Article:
Sinatra’s first starring vehicle was 1944’s Step Lively, but his first memorable role didn’t occur for another five years, when he reunited with Gene Kelly (his co-star in Anchors Aweigh and Take Me Out to the Ball Game) for this carefree musical comedy about three sailor chums in New York City for a day, looking for love. And despite his reputation as a lady-killer, Sinatra played Chip, the nerdy guy in the group who’s almost more interested in being a tourist than in courting the dames.

It’s a good look for the singer, who’s charmingly dorky. But when the cameras weren’t rolling, it was clear who the big dog was. Kelly, who co-directed On the Town with his future Singin’ in the Rain partner Stanley Donen, recalled, “Those were his famous days, and he was as hard to hide as the Statue of Liberty. He was always being mobbed. To get around that problem, we decided not to hire any limousines. Instead, we hired Yellow taxis. We would push Sinatra on the floor of the taxi … so that the taxi would seem empty. No, he didn’t like that.” 

From Here to Eternity (1953)

This Oscar-winning drama, based on James Jones’ novel, was a highly sought after project, with plenty of big actors supposedly in the mix. At that point, Sinatra’s personal and professional life were at a low ebb — he was in the midst of Divorce No. 2 and his musical career had stalled — but he landed the part of Maggio, an army private stationed in Hawaii in the months before the bombing of Pearl Harbor. From Here to Eternity was a way back for Sinatra, and he wasn’t going to let it get away. As infamous gossip columnist Hedda Hopper wrote at the time, “His manager assured me that, despite the printed report, Sinatra was not gumming up the deal by holding out for too much do-re-mi. When he wants a part badly, as he does this one, Frank considers money of secondary importance. … [T]he Eternity role could open up a completely new phase to Sinatra’s acting career.”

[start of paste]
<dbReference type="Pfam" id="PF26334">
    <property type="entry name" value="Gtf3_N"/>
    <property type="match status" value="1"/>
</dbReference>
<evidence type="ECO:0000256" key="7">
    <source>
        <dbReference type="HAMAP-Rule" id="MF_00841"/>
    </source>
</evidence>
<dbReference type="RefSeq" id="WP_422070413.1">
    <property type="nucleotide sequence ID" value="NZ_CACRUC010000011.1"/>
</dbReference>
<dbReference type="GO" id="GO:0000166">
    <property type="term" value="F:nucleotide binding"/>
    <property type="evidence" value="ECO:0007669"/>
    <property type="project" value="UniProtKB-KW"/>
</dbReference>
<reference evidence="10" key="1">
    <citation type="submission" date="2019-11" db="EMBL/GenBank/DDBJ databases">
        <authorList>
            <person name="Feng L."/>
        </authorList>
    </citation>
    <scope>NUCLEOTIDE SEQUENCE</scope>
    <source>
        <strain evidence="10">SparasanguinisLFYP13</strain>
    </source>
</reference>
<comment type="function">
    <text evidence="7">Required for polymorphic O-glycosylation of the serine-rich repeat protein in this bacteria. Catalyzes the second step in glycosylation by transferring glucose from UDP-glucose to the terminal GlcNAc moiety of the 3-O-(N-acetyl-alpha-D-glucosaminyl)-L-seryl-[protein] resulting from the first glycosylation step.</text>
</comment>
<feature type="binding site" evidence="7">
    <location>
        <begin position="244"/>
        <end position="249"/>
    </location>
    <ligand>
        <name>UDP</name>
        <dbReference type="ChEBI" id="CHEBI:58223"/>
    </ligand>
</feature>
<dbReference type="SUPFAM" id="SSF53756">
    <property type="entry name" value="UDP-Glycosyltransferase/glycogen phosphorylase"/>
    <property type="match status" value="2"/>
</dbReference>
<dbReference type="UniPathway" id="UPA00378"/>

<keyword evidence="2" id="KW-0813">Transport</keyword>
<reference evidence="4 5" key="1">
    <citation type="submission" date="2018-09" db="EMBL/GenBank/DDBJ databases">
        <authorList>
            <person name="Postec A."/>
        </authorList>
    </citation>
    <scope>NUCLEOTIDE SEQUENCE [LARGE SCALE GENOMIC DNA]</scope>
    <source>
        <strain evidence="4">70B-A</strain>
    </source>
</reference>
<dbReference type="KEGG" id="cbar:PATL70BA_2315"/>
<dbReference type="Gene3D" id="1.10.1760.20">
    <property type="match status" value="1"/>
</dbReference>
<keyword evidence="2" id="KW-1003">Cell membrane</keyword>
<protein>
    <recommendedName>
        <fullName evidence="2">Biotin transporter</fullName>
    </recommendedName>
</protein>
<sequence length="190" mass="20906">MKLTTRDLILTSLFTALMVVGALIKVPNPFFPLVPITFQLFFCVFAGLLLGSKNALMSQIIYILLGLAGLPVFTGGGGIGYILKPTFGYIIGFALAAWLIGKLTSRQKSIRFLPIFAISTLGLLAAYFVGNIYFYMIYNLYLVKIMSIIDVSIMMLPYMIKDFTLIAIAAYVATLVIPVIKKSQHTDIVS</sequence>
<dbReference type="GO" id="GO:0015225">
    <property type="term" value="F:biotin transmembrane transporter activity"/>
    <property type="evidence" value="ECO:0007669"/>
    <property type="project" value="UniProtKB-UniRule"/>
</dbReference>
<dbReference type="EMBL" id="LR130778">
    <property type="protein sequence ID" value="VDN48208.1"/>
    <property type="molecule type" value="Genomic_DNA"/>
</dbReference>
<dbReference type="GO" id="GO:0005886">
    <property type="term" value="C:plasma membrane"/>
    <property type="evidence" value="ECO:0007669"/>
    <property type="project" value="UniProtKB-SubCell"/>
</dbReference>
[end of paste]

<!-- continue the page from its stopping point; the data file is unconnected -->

Her words proved prophetic: As the wisecracking but sensitive Maggio, Sinatra showed a vulnerability and depth he hadn’t been able to convey on screen to that point, as his character is tormented by the cruel staff sergeant (Ernest Borgnine), who eventually tortures him to death. Most remember From Here to Eternity for its iconic kiss on the beach between Burt Lancaster and Deborah Kerr, but Sinatra’s supporting role revitalized his film aspirations, earning him a Best Supporting Actor Oscar when he was 38.

“Ladies and gentlemen, I’m deeply thrilled and very moved,” he said after receiving raucous applause at the Academy Awards, “and I really, really don’t know what to say because this is a whole new kind of thing. You know … [I do] song-and-dance-man type stuff.” He’d go on to host the Oscars in 1963.

The Man With the Golden Arm (1955)

Sinatra was determined to get the role of Frankie, a heroin addict just released from prison who wants to leave the junk behind. The only obstacle was Marlon Brando, who was also interested and had beaten him out in the past for parts. (In the deeply mediocre Guys and Dolls, Brando ended up in the Sky Masterson role, which would have been better for Sinatra, who was relegated to playing the other lead character, Nathan Detroit.) And so, even though Sinatra received just a portion of the script for The Man With the Golden Arm, he didn’t hesitate to say yes. “I got a call the next day from Sinatra’s agent, who said, ‘He likes it very much,’” said the film’s director, Otto Preminger. “I said, ‘All right, I’ll send him the rest of the script as soon as I have it.’ He said, ‘No, no. He wants to do it without reading the script.’”

The film earned Sinatra his only Best Actor Oscar nomination, and it’s an impressively anguished performance. In subsequent years, Hollywood would offer plenty of big-screen versions of drug withdrawal, but Sinatra’s cold turkey remains suitably haunting. And the Chairman thought pretty highly of his work as well: Around that time, he said in an interview, “I find myself picking whatever I do apart, which I do believe is quite healthy, and I found that after seeing The Man With the Golden Arm, I was as contented with that performance as I’ve been with anything I’ve ever done in my life.”